Another part of the change is driven by a strategic shift decided upon by this management team to beef up consistency at Doubletree. The company feels that the brand is not reaching its potential because of the significant quality variation among its hotels. Promus intends to implement new standards that will kick at least 29 hotels out of the brand. Some of these properties will be reflagged to Promus' Red Lion brand, but 10-15 may leave the Promus system entirely. Improved quality should help restore some luster to the Doubletree brand, but Promus can't immediately make up the revenue loss from these hotels. Until the Doubletree system is better defined, Promus will be hard-pressed to find new franchisees for the brand.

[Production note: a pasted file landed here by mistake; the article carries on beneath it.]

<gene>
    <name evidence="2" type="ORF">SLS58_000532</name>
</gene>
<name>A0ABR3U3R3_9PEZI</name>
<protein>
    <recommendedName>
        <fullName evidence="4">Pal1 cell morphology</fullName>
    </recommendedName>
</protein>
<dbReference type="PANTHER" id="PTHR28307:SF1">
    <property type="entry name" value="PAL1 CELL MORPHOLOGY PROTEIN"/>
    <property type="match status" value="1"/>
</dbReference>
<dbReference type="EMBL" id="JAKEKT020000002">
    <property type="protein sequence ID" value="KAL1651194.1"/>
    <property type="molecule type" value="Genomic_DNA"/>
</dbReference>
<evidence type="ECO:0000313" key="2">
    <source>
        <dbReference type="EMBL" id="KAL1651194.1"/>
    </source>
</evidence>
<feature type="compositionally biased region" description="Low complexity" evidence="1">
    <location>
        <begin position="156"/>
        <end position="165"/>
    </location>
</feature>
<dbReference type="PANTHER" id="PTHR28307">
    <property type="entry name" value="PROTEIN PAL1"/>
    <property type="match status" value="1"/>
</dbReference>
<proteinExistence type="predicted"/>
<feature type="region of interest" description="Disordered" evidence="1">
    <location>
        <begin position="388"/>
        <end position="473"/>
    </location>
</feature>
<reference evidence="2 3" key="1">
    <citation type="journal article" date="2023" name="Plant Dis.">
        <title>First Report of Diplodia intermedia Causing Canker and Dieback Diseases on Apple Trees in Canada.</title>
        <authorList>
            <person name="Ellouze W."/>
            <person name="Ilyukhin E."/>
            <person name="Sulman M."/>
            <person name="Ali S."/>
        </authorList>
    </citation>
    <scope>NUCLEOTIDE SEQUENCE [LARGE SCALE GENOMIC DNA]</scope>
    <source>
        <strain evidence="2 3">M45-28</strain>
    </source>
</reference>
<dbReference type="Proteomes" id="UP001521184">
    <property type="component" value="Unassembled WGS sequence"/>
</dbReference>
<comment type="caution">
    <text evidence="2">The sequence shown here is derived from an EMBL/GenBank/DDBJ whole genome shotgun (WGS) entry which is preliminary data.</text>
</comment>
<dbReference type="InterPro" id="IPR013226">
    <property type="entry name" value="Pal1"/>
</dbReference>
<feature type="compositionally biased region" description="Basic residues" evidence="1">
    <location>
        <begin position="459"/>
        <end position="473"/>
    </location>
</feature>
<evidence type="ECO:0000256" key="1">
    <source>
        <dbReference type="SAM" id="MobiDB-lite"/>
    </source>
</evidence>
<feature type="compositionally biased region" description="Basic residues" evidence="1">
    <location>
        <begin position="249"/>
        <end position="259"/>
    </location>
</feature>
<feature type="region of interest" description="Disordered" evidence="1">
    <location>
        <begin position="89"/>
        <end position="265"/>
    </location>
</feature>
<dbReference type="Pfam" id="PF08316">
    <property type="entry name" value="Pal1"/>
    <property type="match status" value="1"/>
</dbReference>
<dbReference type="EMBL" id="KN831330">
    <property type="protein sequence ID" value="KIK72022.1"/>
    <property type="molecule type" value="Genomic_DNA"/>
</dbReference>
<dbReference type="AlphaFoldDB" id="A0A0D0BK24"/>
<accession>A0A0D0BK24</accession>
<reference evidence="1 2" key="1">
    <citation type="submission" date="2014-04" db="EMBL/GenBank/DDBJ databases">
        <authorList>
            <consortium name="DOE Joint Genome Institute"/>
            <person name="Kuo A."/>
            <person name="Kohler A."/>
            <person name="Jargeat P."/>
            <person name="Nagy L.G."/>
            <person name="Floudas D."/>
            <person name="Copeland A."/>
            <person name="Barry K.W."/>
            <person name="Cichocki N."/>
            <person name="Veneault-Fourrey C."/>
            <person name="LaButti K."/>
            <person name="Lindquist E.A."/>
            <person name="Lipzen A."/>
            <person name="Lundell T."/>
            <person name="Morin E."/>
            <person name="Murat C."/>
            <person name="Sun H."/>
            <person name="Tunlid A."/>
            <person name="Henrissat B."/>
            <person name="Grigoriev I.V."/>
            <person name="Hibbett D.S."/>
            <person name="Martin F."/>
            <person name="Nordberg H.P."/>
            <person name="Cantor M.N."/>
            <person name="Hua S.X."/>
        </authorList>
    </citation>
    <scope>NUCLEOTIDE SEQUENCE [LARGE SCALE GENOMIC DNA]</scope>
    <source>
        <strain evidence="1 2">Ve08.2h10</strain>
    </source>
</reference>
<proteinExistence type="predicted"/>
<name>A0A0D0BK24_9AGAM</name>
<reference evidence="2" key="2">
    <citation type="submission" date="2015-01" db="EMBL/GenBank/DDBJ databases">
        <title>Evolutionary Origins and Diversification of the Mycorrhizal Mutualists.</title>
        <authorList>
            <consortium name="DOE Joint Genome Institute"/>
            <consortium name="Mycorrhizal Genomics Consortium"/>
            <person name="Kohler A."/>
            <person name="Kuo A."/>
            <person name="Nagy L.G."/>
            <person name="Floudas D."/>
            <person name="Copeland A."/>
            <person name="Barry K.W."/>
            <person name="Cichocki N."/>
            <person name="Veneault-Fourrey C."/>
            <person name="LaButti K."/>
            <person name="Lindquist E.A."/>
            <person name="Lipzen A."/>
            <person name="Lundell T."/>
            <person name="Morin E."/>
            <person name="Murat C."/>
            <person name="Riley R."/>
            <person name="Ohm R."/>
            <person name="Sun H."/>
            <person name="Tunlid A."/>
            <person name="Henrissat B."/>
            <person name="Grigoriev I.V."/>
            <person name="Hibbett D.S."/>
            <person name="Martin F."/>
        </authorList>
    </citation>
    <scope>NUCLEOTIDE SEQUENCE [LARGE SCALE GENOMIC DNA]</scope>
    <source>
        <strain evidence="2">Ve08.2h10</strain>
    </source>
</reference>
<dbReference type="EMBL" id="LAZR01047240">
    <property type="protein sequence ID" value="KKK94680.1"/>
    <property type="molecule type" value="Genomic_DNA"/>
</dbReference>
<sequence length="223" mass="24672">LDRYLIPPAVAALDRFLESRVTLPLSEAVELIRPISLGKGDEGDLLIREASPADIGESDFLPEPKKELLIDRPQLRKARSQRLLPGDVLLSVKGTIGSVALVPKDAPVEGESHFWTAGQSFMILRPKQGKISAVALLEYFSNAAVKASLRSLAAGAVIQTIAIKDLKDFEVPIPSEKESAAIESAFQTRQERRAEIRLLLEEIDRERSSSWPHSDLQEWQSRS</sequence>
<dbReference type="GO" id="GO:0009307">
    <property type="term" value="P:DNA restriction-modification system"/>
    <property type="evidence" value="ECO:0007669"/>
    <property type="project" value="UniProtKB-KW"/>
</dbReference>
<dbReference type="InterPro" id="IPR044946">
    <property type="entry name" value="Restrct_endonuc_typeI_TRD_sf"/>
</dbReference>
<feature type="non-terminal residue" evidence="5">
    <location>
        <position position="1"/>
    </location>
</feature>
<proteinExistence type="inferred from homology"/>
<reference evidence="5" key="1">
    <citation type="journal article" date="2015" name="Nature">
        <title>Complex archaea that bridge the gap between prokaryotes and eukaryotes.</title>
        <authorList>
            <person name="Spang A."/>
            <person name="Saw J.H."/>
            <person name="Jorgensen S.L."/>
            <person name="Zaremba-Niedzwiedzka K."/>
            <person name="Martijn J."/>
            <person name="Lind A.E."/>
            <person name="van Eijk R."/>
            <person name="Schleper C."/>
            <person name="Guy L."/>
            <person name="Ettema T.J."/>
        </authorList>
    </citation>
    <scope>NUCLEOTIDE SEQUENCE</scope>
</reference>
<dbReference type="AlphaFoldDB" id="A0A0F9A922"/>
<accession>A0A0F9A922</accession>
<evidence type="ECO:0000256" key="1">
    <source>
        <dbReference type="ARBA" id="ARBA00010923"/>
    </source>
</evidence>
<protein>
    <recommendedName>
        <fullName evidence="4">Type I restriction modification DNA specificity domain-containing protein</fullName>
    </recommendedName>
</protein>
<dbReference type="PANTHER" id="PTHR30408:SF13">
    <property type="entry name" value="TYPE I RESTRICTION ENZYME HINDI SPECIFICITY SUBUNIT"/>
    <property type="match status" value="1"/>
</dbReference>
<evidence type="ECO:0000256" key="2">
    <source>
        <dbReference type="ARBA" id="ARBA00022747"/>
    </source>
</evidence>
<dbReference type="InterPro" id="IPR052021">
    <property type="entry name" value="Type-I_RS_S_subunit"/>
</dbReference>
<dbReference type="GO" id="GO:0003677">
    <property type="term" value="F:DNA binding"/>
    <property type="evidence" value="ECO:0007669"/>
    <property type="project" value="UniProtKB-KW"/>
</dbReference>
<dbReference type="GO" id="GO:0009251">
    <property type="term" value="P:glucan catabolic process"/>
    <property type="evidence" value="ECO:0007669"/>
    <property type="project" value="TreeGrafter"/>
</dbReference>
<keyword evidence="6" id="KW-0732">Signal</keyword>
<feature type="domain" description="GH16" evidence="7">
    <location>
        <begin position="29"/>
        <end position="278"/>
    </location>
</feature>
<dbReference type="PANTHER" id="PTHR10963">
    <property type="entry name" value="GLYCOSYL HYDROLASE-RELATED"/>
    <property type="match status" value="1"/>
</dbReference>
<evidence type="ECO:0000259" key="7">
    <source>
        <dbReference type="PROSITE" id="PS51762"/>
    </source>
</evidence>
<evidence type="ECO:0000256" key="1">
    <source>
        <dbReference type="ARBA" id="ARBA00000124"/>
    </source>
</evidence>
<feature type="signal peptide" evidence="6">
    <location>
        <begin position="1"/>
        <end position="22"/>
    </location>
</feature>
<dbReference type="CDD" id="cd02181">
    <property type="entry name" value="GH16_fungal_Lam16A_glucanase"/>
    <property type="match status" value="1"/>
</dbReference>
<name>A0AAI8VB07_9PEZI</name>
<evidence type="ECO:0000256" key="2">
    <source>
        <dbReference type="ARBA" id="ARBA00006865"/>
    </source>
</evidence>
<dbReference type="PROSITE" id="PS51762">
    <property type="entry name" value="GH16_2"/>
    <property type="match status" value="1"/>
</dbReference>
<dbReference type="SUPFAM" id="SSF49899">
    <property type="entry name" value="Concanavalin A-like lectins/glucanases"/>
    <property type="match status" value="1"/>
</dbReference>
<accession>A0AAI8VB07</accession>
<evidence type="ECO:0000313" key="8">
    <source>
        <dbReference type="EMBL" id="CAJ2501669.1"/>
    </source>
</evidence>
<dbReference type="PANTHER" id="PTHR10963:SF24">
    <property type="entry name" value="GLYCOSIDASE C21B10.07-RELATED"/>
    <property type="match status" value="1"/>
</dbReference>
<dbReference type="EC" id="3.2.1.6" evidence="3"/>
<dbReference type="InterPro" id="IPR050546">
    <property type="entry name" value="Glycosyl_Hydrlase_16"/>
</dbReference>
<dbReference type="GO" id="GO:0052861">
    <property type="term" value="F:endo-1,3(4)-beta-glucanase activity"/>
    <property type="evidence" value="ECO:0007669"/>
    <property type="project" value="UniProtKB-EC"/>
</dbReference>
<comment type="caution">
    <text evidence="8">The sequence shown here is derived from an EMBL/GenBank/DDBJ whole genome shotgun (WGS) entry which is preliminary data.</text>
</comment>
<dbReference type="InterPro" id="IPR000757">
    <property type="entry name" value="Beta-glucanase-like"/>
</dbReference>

In addition to raising standards at Doubletree, Promus has decided to try to revitalize the Red Lion brand in the Pacific Northwest. This brand was acquired by Doubletree a couple of years ago, but was virtually destroyed as most properties were converted to the Doubletree name. The remaining locations, which didn't fit into the Doubletree brand, were expected to be sold and possibly reflagged as something else. The fact that Doubletree is trying to revitalize the brand seems strange to me. I don't really understand why management is devoting such attention to this regional brand when it seems to need to focus on international brands.

The stalwart brands of the old Promus system, Embassy Suites, Hampton Inns, Hampton Inns & Suites, and Homewood Suites are continuing their growth streaks, albeit at a slower pace. These brand may have lost some of their strength with franchisors during this period of management turmoil, but they are still very powerful brands domestically. As the leadership team at Promus stabilizes, so should growth from these brands.